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By | Jennifer Baker 6th October 2014 18:04

New EU data chief: 'We share common targets with the United States'

Suspending safe harbour a possibility, but not yet

After failing to impress the European Parliament in her grilling last week, the new Commissioner responsible for data protection has further explained her position on agreements with the US and data protection.

Asked whether she would suspend the Safe Harbour data sharing agreement with the United States, Věra Jourová said that although suspension was one of the options on the table, she wants to continue to try to work things out with the US.

“I will insist with the United States authorities on a clear and realistic timeframe for finding a solution. If all our efforts fail, we need to look together with you and with the Member States into alternative options,” she said without really clarifying what those alternatives might be.

Like her predecessor, Viviane Reding, Jourova says she wants commitments from the United States that the national security exemption is only used when necessary and proportionate for specific national security purposes.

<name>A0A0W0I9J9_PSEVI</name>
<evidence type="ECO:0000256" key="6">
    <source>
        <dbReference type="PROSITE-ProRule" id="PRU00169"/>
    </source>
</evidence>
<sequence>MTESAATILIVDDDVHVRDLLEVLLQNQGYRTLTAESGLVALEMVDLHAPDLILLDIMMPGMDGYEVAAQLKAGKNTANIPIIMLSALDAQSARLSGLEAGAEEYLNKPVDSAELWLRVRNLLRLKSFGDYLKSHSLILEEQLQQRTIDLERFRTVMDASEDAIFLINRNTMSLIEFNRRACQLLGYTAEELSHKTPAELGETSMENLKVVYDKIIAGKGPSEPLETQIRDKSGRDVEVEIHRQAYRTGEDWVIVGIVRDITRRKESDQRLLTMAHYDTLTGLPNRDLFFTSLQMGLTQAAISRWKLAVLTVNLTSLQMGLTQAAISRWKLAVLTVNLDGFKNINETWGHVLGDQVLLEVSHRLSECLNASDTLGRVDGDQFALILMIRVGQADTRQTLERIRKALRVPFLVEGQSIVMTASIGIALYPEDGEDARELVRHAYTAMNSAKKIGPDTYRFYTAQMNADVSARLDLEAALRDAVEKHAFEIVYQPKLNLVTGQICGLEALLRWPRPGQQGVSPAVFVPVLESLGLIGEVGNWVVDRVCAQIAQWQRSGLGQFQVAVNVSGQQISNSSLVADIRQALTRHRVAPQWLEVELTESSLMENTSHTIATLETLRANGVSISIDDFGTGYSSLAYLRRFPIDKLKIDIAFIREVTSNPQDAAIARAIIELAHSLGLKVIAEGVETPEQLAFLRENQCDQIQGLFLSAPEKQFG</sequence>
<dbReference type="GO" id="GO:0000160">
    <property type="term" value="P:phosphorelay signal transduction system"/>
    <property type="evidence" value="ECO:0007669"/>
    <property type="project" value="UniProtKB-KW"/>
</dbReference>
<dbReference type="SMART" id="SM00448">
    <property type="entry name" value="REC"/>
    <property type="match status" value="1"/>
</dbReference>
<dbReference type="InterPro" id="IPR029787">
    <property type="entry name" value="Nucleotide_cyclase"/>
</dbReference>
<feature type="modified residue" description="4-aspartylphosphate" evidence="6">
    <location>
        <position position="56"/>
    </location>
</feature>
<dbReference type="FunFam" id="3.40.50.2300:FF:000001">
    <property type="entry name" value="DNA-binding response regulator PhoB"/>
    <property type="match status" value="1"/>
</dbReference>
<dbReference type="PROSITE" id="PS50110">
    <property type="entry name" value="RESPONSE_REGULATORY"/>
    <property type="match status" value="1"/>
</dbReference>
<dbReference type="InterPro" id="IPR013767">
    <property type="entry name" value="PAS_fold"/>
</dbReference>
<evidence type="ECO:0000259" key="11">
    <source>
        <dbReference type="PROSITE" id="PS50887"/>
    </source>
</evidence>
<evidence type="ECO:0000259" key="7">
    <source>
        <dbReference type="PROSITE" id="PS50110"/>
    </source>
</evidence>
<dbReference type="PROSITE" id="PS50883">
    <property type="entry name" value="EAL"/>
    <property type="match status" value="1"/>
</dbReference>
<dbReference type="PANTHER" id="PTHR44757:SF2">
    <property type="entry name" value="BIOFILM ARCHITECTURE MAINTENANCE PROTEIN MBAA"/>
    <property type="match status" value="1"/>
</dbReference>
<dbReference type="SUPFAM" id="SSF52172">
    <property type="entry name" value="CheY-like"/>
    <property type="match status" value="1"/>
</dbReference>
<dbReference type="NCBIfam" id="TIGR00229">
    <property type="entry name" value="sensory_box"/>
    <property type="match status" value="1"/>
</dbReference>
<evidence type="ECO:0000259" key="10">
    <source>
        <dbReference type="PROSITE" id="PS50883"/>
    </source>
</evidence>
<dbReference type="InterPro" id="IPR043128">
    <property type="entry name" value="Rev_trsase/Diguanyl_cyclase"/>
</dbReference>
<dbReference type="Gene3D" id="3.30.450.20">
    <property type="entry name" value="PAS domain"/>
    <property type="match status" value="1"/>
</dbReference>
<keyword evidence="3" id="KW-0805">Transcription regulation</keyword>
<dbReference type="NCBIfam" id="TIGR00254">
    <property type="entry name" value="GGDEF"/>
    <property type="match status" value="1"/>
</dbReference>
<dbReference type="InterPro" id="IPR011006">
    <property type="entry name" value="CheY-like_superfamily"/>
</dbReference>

She appears to accept the US assurances that some data protection rights for Americans shall be extended to non-Americans. “We share common targets with the United States. Major US business and civil society actors support our effort to restore trust in an internet without the threat of constant mass surveillance,” said Jourova, again without any concrete details about how the threat of mass surveillance might be removed.

Last March the European Parliament approved an overhaul of Europe’s data protection laws and, if appointed, Jourova would have to oversee the negotiations with member states to get them finalised. She said that she believes this is still possible within six months, despite huge hurdles still in the way of the Data Protection Regulation.

One major stumbling block may be the one stop shop principle, where a single national data protection authority would oversee complaints of EU citizens from other member states if the offending company is based in their territory.

Jourova vowed to tackle this issue as well as questions about enforcement, sanctions and how the regulation would apply to the public sector. ®

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